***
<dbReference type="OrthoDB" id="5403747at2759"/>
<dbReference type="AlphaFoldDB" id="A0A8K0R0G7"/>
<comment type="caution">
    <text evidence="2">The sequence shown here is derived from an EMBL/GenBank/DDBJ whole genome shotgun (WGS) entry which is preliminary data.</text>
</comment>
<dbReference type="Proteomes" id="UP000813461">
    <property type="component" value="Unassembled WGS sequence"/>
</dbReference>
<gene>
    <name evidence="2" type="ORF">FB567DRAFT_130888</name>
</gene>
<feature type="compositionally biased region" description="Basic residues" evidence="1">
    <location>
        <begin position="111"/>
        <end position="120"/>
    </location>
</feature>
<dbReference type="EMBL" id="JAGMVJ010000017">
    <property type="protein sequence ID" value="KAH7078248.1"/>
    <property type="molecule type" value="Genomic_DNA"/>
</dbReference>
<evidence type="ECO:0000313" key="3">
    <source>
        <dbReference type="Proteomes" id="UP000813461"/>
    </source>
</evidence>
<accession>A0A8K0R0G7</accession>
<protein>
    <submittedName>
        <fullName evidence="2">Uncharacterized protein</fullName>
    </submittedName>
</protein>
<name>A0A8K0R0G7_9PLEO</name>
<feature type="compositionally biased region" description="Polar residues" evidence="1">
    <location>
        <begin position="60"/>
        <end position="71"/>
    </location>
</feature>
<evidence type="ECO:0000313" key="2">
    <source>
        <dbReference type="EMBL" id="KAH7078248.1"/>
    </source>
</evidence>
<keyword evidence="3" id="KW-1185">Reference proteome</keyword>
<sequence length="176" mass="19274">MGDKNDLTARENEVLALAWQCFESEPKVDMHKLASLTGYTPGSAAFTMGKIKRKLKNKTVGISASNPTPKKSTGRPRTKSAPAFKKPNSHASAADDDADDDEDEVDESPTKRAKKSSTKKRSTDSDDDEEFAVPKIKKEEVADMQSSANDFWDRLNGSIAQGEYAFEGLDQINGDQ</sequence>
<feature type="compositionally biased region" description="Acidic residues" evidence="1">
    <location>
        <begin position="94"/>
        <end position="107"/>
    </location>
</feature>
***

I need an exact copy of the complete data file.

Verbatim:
<dbReference type="OrthoDB" id="5403747at2759"/>
<dbReference type="AlphaFoldDB" id="A0A8K0R0G7"/>
<comment type="caution">
    <text evidence="2">The sequence shown here is derived from an EMBL/GenBank/DDBJ whole genome shotgun (WGS) entry which is preliminary data.</text>
</comment>
<dbReference type="Proteomes" id="UP000813461">
    <property type="component" value="Unassembled WGS sequence"/>
</dbReference>
<gene>
    <name evidence="2" type="ORF">FB567DRAFT_130888</name>
</gene>
<feature type="compositionally biased region" description="Basic residues" evidence="1">
    <location>
        <begin position="111"/>
        <end position="120"/>
    </location>
</feature>
<dbReference type="EMBL" id="JAGMVJ010000017">
    <property type="protein sequence ID" value="KAH7078248.1"/>
    <property type="molecule type" value="Genomic_DNA"/>
</dbReference>
<evidence type="ECO:0000313" key="3">
    <source>
        <dbReference type="Proteomes" id="UP000813461"/>
    </source>
</evidence>
<accession>A0A8K0R0G7</accession>
<protein>
    <submittedName>
        <fullName evidence="2">Uncharacterized protein</fullName>
    </submittedName>
</protein>
<name>A0A8K0R0G7_9PLEO</name>
<feature type="compositionally biased region" description="Polar residues" evidence="1">
    <location>
        <begin position="60"/>
        <end position="71"/>
    </location>
</feature>
<evidence type="ECO:0000313" key="2">
    <source>
        <dbReference type="EMBL" id="KAH7078248.1"/>
    </source>
</evidence>
<keyword evidence="3" id="KW-1185">Reference proteome</keyword>
<sequence length="176" mass="19274">MGDKNDLTARENEVLALAWQCFESEPKVDMHKLASLTGYTPGSAAFTMGKIKRKLKNKTVGISASNPTPKKSTGRPRTKSAPAFKKPNSHASAADDDADDDEDEVDESPTKRAKKSSTKKRSTDSDDDEEFAVPKIKKEEVADMQSSANDFWDRLNGSIAQGEYAFEGLDQINGDQ</sequence>
<feature type="compositionally biased region" description="Acidic residues" evidence="1">
    <location>
        <begin position="94"/>
        <end position="107"/>
    </location>
</feature>